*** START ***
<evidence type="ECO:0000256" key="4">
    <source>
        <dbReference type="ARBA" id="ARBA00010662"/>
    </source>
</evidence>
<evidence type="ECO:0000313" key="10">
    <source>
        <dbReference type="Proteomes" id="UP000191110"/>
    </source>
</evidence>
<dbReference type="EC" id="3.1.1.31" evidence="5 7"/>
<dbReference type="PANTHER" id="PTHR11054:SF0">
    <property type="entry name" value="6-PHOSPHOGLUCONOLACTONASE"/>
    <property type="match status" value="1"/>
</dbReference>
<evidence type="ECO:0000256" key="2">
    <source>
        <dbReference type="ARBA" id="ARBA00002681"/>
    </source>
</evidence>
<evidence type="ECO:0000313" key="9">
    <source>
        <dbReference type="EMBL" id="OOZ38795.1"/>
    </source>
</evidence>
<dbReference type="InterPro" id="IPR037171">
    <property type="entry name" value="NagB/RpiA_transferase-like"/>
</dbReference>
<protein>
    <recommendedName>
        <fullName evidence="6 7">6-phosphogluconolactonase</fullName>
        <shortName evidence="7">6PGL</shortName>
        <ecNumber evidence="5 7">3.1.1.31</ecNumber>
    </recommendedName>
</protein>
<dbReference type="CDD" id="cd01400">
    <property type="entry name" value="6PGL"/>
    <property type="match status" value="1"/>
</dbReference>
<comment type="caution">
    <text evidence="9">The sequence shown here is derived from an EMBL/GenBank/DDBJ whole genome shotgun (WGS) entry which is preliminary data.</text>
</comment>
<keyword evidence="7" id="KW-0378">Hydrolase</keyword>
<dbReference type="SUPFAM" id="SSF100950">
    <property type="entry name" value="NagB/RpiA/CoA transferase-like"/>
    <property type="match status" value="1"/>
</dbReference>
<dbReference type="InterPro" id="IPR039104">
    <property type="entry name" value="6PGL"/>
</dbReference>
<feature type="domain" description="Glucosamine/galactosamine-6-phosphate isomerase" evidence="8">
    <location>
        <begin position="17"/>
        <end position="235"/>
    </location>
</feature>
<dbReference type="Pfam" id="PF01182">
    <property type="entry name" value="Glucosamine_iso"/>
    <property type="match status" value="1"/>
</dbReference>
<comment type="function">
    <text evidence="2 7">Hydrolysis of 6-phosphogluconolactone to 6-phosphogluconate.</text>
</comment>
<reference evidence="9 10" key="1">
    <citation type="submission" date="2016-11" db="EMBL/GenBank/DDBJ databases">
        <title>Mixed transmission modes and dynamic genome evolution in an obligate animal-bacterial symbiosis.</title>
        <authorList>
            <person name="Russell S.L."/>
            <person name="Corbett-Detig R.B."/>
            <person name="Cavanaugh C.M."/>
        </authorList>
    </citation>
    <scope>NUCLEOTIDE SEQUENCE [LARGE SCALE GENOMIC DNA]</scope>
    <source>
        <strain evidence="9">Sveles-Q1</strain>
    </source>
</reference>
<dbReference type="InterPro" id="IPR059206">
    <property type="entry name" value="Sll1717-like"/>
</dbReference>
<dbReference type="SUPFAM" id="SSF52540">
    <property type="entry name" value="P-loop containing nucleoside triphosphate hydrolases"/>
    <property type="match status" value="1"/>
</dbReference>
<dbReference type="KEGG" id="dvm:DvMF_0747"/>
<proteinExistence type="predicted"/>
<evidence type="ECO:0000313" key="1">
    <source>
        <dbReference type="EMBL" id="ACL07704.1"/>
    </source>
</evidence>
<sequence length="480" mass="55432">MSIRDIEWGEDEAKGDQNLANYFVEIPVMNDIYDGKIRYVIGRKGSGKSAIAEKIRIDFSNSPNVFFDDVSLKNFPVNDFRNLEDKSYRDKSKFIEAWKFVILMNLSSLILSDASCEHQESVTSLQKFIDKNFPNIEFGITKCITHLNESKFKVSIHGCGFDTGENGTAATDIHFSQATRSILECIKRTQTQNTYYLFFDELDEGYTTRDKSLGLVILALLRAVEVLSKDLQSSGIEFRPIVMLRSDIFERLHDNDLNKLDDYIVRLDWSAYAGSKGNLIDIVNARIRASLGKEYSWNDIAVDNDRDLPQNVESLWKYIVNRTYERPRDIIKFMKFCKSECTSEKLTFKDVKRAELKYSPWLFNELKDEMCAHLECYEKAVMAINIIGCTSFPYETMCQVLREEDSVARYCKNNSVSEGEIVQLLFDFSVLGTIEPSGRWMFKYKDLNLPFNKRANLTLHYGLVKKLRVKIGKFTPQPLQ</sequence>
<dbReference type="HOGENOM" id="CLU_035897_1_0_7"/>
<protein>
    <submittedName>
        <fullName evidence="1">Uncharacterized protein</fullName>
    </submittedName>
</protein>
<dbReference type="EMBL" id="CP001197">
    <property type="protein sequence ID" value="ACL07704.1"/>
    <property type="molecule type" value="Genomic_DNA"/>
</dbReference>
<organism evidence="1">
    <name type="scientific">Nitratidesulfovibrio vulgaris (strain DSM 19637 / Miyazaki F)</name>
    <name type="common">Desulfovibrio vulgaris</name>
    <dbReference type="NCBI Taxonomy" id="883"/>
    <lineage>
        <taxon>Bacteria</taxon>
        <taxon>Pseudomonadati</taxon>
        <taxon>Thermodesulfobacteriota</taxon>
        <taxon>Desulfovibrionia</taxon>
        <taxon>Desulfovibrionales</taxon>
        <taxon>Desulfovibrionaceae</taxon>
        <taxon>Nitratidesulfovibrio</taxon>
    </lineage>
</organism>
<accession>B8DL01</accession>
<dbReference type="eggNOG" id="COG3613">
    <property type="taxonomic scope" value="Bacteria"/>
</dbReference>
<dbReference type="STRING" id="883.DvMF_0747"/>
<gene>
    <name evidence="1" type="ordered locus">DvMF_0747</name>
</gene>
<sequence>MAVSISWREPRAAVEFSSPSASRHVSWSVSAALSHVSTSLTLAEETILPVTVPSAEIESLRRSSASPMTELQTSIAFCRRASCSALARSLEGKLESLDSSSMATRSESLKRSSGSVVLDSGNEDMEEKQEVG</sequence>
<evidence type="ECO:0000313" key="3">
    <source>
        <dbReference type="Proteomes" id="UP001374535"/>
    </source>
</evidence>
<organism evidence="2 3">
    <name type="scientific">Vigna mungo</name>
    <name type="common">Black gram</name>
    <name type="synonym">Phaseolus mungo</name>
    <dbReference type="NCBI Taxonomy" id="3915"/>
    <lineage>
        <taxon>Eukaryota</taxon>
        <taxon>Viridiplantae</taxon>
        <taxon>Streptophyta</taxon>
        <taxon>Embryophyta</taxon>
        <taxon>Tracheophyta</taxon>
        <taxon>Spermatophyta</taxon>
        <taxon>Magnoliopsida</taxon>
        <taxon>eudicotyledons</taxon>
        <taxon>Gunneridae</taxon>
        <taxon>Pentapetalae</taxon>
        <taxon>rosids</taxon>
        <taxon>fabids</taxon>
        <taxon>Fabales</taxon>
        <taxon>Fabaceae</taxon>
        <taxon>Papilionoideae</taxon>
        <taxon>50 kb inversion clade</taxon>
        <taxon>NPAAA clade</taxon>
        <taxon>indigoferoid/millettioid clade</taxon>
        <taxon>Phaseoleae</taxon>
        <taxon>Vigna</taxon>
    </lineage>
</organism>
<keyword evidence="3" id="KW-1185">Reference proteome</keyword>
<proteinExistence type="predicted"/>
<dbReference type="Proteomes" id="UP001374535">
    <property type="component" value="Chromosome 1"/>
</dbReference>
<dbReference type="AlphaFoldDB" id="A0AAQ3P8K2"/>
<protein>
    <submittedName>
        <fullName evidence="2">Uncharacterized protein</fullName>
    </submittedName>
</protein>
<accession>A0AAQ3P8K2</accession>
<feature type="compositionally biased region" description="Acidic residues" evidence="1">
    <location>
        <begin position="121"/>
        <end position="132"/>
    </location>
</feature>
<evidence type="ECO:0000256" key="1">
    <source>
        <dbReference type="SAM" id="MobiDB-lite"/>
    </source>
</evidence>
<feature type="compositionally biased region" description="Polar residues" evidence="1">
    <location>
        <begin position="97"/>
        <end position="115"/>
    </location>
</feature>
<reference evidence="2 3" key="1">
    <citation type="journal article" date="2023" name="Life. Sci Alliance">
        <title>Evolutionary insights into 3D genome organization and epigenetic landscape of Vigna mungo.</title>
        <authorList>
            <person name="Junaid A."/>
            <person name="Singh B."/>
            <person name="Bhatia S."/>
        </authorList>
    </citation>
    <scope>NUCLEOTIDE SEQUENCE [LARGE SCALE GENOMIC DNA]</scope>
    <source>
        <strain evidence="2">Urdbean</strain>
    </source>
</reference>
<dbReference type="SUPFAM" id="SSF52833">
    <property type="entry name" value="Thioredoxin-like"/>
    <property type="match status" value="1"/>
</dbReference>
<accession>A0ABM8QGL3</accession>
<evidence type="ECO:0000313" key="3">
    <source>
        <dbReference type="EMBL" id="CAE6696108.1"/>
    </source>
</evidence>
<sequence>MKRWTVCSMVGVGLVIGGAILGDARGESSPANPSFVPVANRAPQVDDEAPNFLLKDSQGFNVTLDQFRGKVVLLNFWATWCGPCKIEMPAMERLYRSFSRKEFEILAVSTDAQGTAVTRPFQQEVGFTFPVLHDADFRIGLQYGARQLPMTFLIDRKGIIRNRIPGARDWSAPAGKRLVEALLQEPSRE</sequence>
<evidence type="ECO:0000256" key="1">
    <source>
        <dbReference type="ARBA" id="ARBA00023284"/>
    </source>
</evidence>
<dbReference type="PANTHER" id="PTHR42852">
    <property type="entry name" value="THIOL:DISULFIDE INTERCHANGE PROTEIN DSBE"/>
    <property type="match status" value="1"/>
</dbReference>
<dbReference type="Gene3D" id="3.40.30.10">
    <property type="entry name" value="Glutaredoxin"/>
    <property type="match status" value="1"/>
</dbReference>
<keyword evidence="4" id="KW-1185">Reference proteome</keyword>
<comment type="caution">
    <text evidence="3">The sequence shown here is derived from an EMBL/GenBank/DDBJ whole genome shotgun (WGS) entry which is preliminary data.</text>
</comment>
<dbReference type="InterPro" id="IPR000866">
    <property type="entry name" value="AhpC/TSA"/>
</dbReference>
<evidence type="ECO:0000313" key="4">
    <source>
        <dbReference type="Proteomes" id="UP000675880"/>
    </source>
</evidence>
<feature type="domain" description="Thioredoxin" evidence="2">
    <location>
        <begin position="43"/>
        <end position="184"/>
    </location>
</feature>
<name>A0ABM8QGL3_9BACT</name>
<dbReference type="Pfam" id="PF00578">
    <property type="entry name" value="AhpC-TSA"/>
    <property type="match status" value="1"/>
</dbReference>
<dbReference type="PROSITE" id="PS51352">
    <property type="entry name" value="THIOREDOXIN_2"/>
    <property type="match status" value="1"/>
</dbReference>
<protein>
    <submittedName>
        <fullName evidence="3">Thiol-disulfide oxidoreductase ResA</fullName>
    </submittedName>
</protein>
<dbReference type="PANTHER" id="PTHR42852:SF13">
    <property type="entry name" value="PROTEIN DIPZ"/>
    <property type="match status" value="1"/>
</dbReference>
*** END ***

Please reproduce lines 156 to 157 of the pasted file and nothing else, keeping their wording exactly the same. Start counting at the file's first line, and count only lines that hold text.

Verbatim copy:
        <taxon>Vigna</taxon>
    </lineage>